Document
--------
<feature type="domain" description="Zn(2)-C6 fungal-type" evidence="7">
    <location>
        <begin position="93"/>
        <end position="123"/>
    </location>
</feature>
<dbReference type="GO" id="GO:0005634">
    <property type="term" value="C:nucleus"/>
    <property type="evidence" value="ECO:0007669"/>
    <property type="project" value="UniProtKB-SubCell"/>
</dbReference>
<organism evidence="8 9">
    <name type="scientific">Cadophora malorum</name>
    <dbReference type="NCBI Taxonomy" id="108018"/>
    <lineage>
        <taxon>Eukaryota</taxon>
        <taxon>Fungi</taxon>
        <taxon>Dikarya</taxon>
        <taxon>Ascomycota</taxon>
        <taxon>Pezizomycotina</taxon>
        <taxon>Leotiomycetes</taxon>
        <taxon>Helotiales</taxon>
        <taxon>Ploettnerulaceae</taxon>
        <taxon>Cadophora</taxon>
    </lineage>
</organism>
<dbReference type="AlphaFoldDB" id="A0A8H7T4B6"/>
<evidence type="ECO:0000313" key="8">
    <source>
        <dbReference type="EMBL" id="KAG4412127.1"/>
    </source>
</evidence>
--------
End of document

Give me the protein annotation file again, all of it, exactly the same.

<feature type="domain" description="Zn(2)-C6 fungal-type" evidence="7">
    <location>
        <begin position="93"/>
        <end position="123"/>
    </location>
</feature>
<dbReference type="GO" id="GO:0005634">
    <property type="term" value="C:nucleus"/>
    <property type="evidence" value="ECO:0007669"/>
    <property type="project" value="UniProtKB-SubCell"/>
</dbReference>
<organism evidence="8 9">
    <name type="scientific">Cadophora malorum</name>
    <dbReference type="NCBI Taxonomy" id="108018"/>
    <lineage>
        <taxon>Eukaryota</taxon>
        <taxon>Fungi</taxon>
        <taxon>Dikarya</taxon>
        <taxon>Ascomycota</taxon>
        <taxon>Pezizomycotina</taxon>
        <taxon>Leotiomycetes</taxon>
        <taxon>Helotiales</taxon>
        <taxon>Ploettnerulaceae</taxon>
        <taxon>Cadophora</taxon>
    </lineage>
</organism>
<dbReference type="AlphaFoldDB" id="A0A8H7T4B6"/>
<evidence type="ECO:0000313" key="8">
    <source>
        <dbReference type="EMBL" id="KAG4412127.1"/>
    </source>
</evidence>